Reviewing the legacy of the Fallout video game series.
Last year, Ryan Alosio (who voiced the character of Deacon in Fallout 4) apparently let it slip via Instagram that the next entry in the Fallout video game series, Fallout 5, was not only coming, but it was already in development. Not long after, our collective hopes and dreams were effectively demolished when Alosio went on the record to clarify that it was all just a misunderstanding.
Then again, the Fallout series has given us a veritable mountain of memorable gaming moments (and sucked away weeks of our lives) already; is it fair to ask for more? Also, what are the chances that Fallout 5 would really live up to our expectations? As I ponder these questions, my thoughts turn to how we got here in the first place.
Fallout 4 was a big deal, and that’s an understatement. Multiple Game of the Year awards do sort of speak for themselves, though. But Fallout goes farther back. Before Fallout 4, there was Fallout: New Vegas, and before that gem there was the critically-acclaimed Fallout 3. Before that, there was…what, again?
The Beginning of the End…
Don’t get me wrong – I’m not suggesting that the origins of the Fallout series have been since lost in layers of post-apocalyptic dust like relics of a past civilization. Plenty of people played the games that came before Fallout 3, and plenty of people still do. Still, it’s true that a lot of people didn’t jump on the bandwagon until after getting to play Fallout 3 – most of them didn’t even know there was a bandwagon (and you can’t blame them – a large percentage of today’s hardcore gamers weren’t even born when the series got its start).
It’s a lot like what happened with Grand Theft Auto. A fun game with an interesting premise evolved into a fun game with an interesting premise and awesome graphics, and suddenly the market for it grew exponentially. With that said, let’s take a look at how the original Fallout games stack up against their successors.
The original Fallout was a huge hit, winning multiple RPG of the Year awards and being referred to as “quite simply the best RPG to hit the PC in years” by Computer Gaming World. Not to be out-wordsmithed, Strategy Plus called it a “glowing example of the [RPG] genre, one which positively radiates quality”. (Ha – see what they did there? “Radiates.” Ha.)
Gamers’ love for Fallout has transcended both time (over the years, it’s been ranked as high as the fourth best PC game of all time by PC Gamer and the 33rd best video game of all time by IGN ) and space (over in Poland, the Wirtualna Polksa web portal put it at the sixth most addictive classic game).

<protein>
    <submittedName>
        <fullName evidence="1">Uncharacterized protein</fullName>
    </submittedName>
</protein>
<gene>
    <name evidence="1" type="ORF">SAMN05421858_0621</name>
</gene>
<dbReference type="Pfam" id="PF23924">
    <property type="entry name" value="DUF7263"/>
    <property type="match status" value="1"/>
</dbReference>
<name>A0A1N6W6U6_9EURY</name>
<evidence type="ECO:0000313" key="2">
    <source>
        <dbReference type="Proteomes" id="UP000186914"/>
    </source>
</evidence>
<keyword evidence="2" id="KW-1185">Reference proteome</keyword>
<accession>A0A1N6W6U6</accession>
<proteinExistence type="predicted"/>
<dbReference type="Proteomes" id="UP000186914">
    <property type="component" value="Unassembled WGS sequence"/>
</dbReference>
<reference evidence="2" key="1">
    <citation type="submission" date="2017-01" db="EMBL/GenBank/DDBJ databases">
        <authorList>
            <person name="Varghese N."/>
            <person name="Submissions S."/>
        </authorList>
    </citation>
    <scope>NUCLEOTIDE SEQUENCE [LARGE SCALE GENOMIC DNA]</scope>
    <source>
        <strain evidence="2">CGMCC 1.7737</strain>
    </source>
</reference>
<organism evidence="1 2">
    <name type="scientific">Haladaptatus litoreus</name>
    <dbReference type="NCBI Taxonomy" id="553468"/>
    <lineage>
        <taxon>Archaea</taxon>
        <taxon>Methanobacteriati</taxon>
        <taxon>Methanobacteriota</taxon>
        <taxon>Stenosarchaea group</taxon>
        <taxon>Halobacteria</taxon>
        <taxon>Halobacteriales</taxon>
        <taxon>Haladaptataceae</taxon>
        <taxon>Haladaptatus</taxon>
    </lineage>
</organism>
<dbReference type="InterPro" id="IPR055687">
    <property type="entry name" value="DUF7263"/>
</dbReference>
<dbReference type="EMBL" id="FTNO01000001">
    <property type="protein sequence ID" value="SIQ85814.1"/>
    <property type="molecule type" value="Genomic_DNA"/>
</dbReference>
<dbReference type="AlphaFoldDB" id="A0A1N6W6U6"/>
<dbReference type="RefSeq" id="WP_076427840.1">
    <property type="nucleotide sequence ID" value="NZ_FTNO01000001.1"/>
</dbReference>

Fallout 2 (1998)
Some people criticized Fallout 2 for not being very much improved from its predecessor. On the other hand, it still got high praise from big names like GamePro, IGN, and Game Revolution, and received generally positive reviews, according to online review aggregators like Metacritic. Tellingly, it has stood the test of time, and just last year was ranked the third best RPG of all time by PC Gamer.
The early series also spawned two spinoff games: Fallout Tactics (2001) and Fallout: Brotherhood of Steel 2004). A third spinoff, Fallout: Shelter, was released in 2015. None of these games made quite the level of impression as did their counterparts in the main series, but that’s fairly typical of spinoffs. Including these three, though, what would be a good metric for deciding how all of the Fallout games actually compare to one another?
Luckily, someone’s already figured that one out. User Extintor over at GiantBomb started a thread last year in which he (or she) asked gamers who had played each of the Fallout installments to rank each one according to their preference. Then, Extintor assigned each ranking a points value, and kept up with the total tally. At the time of this writing, and only among gamers who played every entry in the Fallout series, here’s how they stacked up individually, from least to most-liked:
- Fallout: Shelter
- Fallout: Brotherhood of Steel
- Fallout Tactics
- Fallout 4
- Fallout 3
- Fallout 2
- Fallout: New Vegas
Fallout 4 deserves the praise and awards it has received. With its atmospheric post-apocalyptic setting, its exciting combat, and its intriguing plotlines, it was far and away one of the best games of 2015.
But while the Fallout 4 plot and the Fallout 4 mechanics are both excellent, there’s a mismatch between them. It’s a mismatch that, once it hits you, can make for an unsettling game [Click here to read more…]
So, have you missed out on the best Fallout games?
It’s understandable that there are quite a few of us who didn’t get on board until mid-way through the series. The original games were just easier to overlook. When Fallout 3 hit shelves, overlooking it just wasn’t an option – how could anyone not drool over a massive open-world post-apocalypse role-playing masterpiece that doubled as a first-person shooter and was made by the same company that had created the legendary Elder Scrolls games?
Anyway, if you did miss out, don’t fret – just go grab an almost 20-year old copy of Fallout and restart your journey into the irradiated wasteland of the Fallout video game series. After all, new isn’t always better. Then, when you’re done, meet me at Game Stop and we can wait in line together for Fallout 5.
Also, if you’ve been a diehard fan of the series, and played them since the beginning, let us know which one you think is the best entry in the Fallout video game series.
Featured Image: Interplay / Bethesda